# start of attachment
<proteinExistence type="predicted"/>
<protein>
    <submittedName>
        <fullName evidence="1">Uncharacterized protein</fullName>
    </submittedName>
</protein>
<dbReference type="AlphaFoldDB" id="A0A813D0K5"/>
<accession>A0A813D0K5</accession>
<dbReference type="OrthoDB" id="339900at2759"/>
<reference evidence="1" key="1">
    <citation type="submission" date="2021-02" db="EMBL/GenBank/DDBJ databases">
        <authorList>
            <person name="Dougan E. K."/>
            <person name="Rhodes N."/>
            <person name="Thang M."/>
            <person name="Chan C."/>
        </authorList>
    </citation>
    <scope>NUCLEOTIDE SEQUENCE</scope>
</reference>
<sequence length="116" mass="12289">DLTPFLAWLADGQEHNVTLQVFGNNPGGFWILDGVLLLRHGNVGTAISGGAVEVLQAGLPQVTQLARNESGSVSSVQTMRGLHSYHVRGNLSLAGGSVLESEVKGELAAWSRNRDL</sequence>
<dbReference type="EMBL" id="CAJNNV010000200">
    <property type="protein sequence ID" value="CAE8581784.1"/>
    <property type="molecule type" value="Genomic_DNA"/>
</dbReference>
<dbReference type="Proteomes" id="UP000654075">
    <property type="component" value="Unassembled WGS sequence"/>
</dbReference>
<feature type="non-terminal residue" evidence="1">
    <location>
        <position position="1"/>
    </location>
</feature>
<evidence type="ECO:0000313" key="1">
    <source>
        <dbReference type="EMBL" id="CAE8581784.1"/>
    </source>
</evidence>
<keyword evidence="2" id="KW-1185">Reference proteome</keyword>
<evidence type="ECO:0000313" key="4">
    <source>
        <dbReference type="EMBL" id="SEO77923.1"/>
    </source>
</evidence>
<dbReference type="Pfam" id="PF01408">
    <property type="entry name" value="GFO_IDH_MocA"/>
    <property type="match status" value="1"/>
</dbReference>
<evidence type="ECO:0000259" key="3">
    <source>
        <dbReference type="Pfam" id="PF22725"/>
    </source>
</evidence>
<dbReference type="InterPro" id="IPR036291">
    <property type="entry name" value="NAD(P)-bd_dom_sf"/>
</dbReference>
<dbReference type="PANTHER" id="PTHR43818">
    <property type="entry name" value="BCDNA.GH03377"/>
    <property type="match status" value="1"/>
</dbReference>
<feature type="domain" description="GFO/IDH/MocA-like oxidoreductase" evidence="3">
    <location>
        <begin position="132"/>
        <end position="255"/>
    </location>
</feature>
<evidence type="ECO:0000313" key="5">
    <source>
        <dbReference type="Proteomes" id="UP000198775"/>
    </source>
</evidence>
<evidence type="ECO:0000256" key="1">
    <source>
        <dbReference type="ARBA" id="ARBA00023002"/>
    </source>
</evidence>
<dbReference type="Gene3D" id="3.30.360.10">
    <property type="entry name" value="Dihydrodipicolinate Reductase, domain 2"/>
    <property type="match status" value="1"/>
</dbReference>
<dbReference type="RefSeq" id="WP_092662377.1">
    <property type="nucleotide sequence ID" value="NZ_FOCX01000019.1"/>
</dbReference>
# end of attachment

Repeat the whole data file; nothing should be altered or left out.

<proteinExistence type="predicted"/>
<protein>
    <submittedName>
        <fullName evidence="1">Uncharacterized protein</fullName>
    </submittedName>
</protein>
<dbReference type="AlphaFoldDB" id="A0A813D0K5"/>
<accession>A0A813D0K5</accession>
<dbReference type="OrthoDB" id="339900at2759"/>
<reference evidence="1" key="1">
    <citation type="submission" date="2021-02" db="EMBL/GenBank/DDBJ databases">
        <authorList>
            <person name="Dougan E. K."/>
            <person name="Rhodes N."/>
            <person name="Thang M."/>
            <person name="Chan C."/>
        </authorList>
    </citation>
    <scope>NUCLEOTIDE SEQUENCE</scope>
</reference>
<sequence length="116" mass="12289">DLTPFLAWLADGQEHNVTLQVFGNNPGGFWILDGVLLLRHGNVGTAISGGAVEVLQAGLPQVTQLARNESGSVSSVQTMRGLHSYHVRGNLSLAGGSVLESEVKGELAAWSRNRDL</sequence>
<dbReference type="EMBL" id="CAJNNV010000200">
    <property type="protein sequence ID" value="CAE8581784.1"/>
    <property type="molecule type" value="Genomic_DNA"/>
</dbReference>
<dbReference type="Proteomes" id="UP000654075">
    <property type="component" value="Unassembled WGS sequence"/>
</dbReference>
<feature type="non-terminal residue" evidence="1">
    <location>
        <position position="1"/>
    </location>
</feature>
<evidence type="ECO:0000313" key="1">
    <source>
        <dbReference type="EMBL" id="CAE8581784.1"/>
    </source>
</evidence>
<keyword evidence="2" id="KW-1185">Reference proteome</keyword>
<evidence type="ECO:0000313" key="4">
    <source>
        <dbReference type="EMBL" id="SEO77923.1"/>
    </source>
</evidence>
<dbReference type="Pfam" id="PF01408">
    <property type="entry name" value="GFO_IDH_MocA"/>
    <property type="match status" value="1"/>
</dbReference>
<evidence type="ECO:0000259" key="3">
    <source>
        <dbReference type="Pfam" id="PF22725"/>
    </source>
</evidence>
<dbReference type="InterPro" id="IPR036291">
    <property type="entry name" value="NAD(P)-bd_dom_sf"/>
</dbReference>
<dbReference type="PANTHER" id="PTHR43818">
    <property type="entry name" value="BCDNA.GH03377"/>
    <property type="match status" value="1"/>
</dbReference>
<feature type="domain" description="GFO/IDH/MocA-like oxidoreductase" evidence="3">
    <location>
        <begin position="132"/>
        <end position="255"/>
    </location>
</feature>
<evidence type="ECO:0000313" key="5">
    <source>
        <dbReference type="Proteomes" id="UP000198775"/>
    </source>
</evidence>
<evidence type="ECO:0000256" key="1">
    <source>
        <dbReference type="ARBA" id="ARBA00023002"/>
    </source>
</evidence>
<dbReference type="Gene3D" id="3.30.360.10">
    <property type="entry name" value="Dihydrodipicolinate Reductase, domain 2"/>
    <property type="match status" value="1"/>
</dbReference>
<dbReference type="RefSeq" id="WP_092662377.1">
    <property type="nucleotide sequence ID" value="NZ_FOCX01000019.1"/>
</dbReference>